We care about women’s rights: This is also an inevitable consequence of compassion and reasonableness (and integrity, insofar as it entails, again, being honest and treating others fairly). But you can agree that securing and defending women’s rights is an important issue, and care about it, agreeing something needs to be done about it, without agreeing on just what policies will work or what issues really need addressing or can be addressed. Although we well know by now that denying there are any problems to address is really just code for “I don’t care about women,” so we’re not going to be fooled by that one. But other than bullshit like that, again, plenty of reasonable disagreement and debate can exist over the particulars.
Feminism is not identical with female supremacism or misandry; to the contrary, mainstream feminism repudiates female supremacism or misandry (and honestly, I shouldn’t even have to say that). Feminism sine qua non is simply the belief that “women should be treated as fairly as men” and that people should be treated as the individuals that they are (so that their own personal exceptional nature can be seen and acknowledged) and that unwarranted assumptions should not be made about them based on gender stereotypes (see Why I Am a Feminist — Richard Carrier and my subsequent discussion). Which is entirely compatible with also fighting against stereotypes, discrimination, and bigotry against men, wherever we find that, too.
Where exactly the problems are and how to solve them are debatable. But this is the defining feature: Do you care about the mistreatment of women, or not? If not, then you are an asshole. And you are definitely thumbing-down Atheism+. We are done with you. You are not one of us. You can go start your own clubs and have your own conferences.
We care about diversity: It’s painfully ironic to hear people rejecting a concern for diversity by calling it divisive. (Really. Think about that one for a minute.) But just in case you are unclear on the point, diversity is essential for obvious reasons: to exclude races and genders from our movement (even through inadvertent or unconscious biases) is intrinsically sexist and racist. Moreover, inclusion of diversity makes our movement stronger, larger, and more influential, and makes its knowledgebase broader and better crowd-sourced. In short, you cannot defeat religion’s hold on society and the electorate if you aren’t even talking to half of it (much less addressing its concerns). But creating diversity requires thinking and talking about how to do that, and then doing something to make it happen.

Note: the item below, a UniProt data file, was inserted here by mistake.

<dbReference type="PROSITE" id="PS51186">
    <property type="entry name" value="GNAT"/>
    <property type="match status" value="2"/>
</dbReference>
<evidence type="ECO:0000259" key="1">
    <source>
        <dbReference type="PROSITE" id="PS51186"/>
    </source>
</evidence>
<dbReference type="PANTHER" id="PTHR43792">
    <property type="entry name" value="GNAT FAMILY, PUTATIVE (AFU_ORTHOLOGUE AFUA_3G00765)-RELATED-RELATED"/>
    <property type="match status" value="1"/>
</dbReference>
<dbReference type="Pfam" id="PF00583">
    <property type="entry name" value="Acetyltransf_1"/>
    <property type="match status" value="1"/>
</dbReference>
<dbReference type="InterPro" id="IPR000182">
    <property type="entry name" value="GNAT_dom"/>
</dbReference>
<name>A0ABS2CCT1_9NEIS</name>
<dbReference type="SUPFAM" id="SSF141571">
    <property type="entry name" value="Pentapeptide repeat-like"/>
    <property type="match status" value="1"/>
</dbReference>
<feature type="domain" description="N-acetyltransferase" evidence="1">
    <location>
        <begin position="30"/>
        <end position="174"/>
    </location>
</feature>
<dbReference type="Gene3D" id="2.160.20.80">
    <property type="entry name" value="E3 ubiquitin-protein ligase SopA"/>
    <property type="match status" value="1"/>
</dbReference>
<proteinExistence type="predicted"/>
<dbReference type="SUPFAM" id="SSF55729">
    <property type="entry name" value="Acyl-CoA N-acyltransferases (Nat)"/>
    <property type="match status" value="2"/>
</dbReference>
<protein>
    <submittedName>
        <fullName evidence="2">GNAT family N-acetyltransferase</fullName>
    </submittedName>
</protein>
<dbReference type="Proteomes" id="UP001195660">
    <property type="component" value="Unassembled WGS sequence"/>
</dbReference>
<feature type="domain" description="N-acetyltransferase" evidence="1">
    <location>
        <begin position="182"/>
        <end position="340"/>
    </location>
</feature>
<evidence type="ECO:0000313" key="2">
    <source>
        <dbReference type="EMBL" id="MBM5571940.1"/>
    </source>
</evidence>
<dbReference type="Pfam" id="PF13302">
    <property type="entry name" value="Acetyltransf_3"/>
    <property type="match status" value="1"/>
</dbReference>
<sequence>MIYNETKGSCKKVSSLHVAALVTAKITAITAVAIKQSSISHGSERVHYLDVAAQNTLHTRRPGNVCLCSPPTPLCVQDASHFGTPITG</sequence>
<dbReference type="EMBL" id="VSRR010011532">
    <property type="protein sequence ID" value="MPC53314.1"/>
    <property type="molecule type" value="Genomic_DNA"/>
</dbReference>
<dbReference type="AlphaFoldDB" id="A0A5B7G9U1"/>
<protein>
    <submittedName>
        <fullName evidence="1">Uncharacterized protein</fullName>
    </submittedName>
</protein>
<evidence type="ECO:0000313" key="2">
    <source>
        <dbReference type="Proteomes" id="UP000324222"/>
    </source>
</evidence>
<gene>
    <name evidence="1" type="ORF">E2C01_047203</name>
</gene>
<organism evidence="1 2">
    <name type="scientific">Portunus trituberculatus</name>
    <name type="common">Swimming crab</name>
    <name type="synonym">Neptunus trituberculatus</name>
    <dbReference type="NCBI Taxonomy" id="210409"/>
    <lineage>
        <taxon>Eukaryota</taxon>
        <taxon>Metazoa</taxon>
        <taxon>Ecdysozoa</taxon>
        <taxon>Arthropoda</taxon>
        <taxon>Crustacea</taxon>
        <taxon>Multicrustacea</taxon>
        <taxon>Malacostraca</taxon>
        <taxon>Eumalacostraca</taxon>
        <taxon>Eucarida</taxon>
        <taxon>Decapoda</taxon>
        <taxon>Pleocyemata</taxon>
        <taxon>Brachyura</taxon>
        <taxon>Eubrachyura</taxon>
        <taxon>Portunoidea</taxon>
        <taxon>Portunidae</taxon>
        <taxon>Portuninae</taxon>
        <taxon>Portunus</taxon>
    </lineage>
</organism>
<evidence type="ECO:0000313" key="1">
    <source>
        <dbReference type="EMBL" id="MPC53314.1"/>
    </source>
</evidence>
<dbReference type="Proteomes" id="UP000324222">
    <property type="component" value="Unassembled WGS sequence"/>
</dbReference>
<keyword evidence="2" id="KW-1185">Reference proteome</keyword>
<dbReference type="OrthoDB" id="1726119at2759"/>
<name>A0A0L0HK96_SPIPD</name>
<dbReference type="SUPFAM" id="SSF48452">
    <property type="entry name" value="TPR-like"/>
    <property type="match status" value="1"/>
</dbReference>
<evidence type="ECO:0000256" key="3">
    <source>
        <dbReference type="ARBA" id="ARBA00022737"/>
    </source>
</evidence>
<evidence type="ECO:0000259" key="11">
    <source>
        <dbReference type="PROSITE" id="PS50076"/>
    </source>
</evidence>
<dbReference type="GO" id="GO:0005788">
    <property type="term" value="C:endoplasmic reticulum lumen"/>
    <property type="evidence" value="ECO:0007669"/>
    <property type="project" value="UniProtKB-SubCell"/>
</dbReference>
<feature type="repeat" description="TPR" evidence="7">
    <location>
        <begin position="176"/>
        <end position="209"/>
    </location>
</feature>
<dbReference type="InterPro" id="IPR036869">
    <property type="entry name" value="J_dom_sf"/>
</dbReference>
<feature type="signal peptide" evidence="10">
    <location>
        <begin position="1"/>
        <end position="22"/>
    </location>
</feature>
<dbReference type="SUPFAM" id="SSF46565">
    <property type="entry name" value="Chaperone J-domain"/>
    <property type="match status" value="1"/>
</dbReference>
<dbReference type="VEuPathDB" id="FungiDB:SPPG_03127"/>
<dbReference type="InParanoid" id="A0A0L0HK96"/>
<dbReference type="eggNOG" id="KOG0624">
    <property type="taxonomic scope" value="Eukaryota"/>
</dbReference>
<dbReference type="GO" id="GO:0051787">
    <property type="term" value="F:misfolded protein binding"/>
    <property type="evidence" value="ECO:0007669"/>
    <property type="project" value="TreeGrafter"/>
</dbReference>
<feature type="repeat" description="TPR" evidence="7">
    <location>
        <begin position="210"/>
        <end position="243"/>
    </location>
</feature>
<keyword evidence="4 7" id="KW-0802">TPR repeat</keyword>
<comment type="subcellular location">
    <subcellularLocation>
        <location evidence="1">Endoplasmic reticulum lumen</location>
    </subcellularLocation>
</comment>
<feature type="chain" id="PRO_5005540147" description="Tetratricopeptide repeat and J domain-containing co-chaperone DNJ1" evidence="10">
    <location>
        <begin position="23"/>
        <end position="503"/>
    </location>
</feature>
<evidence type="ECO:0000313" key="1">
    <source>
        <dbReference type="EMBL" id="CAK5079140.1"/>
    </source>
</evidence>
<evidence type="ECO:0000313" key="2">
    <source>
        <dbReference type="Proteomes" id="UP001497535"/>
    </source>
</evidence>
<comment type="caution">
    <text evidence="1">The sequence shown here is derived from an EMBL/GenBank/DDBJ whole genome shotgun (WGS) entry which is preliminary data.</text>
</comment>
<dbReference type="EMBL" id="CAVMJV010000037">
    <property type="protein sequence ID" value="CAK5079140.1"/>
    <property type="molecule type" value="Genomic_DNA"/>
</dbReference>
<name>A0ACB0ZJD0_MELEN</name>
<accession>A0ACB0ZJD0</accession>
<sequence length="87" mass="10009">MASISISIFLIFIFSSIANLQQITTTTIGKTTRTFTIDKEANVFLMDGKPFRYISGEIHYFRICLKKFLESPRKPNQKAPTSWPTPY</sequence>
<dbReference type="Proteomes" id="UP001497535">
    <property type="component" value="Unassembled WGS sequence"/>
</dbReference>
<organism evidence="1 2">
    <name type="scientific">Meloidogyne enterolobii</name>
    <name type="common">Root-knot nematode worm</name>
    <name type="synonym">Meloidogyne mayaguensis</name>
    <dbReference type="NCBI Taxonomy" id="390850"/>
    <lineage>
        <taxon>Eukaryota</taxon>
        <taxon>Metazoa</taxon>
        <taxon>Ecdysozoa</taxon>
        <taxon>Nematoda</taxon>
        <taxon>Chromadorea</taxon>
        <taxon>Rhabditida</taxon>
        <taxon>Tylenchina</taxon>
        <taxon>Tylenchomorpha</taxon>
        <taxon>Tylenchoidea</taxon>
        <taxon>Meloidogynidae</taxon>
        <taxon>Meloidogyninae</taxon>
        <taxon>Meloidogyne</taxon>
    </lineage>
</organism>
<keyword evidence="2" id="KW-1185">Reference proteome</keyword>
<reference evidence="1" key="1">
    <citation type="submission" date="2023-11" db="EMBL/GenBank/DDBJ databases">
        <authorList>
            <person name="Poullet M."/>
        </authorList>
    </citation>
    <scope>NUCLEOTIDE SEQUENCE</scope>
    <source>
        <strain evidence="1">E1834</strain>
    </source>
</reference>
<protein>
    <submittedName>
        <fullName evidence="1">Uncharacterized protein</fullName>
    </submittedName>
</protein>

This does not mean you, personally, have to go knocking on doors in ethnic neighborhoods or start attending local NOW meetings. But it does mean you should be on board with atheist groups and organizations taking an increased diversity seriously, talking about it, and even doing something about it, with at least your vocal or monetary support–even if you still want to debate or be selective as to what methods are used to do that, which is entirely fine. The bottom line is: Do you think this is a good idea in general, or are you against it? If you are against it, then you are an asshole. And you are definitely thumbing-down Atheism+. We are done with you. You are not one of us. You can go start your own clubs and have your own conferences.
We care about applying skeptical, evidence-based reasoning to everything, not just god stuff, or UFOs, or [insert special interest here]: I will assume I don’t need to explain why a commitment to reasonableness and integrity (as well as compassion) entails we should all be on board with “critical thinking and skepticism,” so I won’t insult your intelligence by making any further defense of that. Likewise the matter of wanting better education in logical reasoning and critical thinking in all domains in schools. The question here is whether atheists, atheist groups, and atheist organizations should talk more about how their reasoning and critical thinking apply to social, moral and political questions, and questions in the arts, in parenting or friendship, or any other domain.
It is obviously and stubbornly unreasonable to think the answer is no. This does not mean, however, that you personally should give up focusing most of your attention on the god stuff or UFO stuff or homeopathy or whatever drives your interest and your passion and lines up best with your skillset and resources. Likewise this does not mean we can’t have organizations or events of tight focus. What it does mean is simply this: Do you agree it is a good idea for the atheist community in general to focus skeptical, evidence-based reasoning on everything we can, and not just on narrow domains of inquiry and assertion to the total exclusion of all else–or do you think we should not ever, in any venue, apply skeptical, evidence-based reasoning to other matters? If you are in the latter camp, you might not be an asshole, but you are certainly committed to being irrational. And we’ll tell you so.
For more on the values of Atheism+ and how the aims of Atheism+ follow from them, see Michael Nugent’s Draft Manifesto for Ethical Atheism and its preceding article Why Atheist and Skeptic Groups Should be Inclusive, Caring and Supportive, which are quite excellent (yet were both composed before the Atheism+ label was coined and promoted–similarly, people like Greta Christina have been talking about starting a Third Wave of Atheism well before this, which means Atheism+ is simply the gelling together of what has already been brewing for over a year).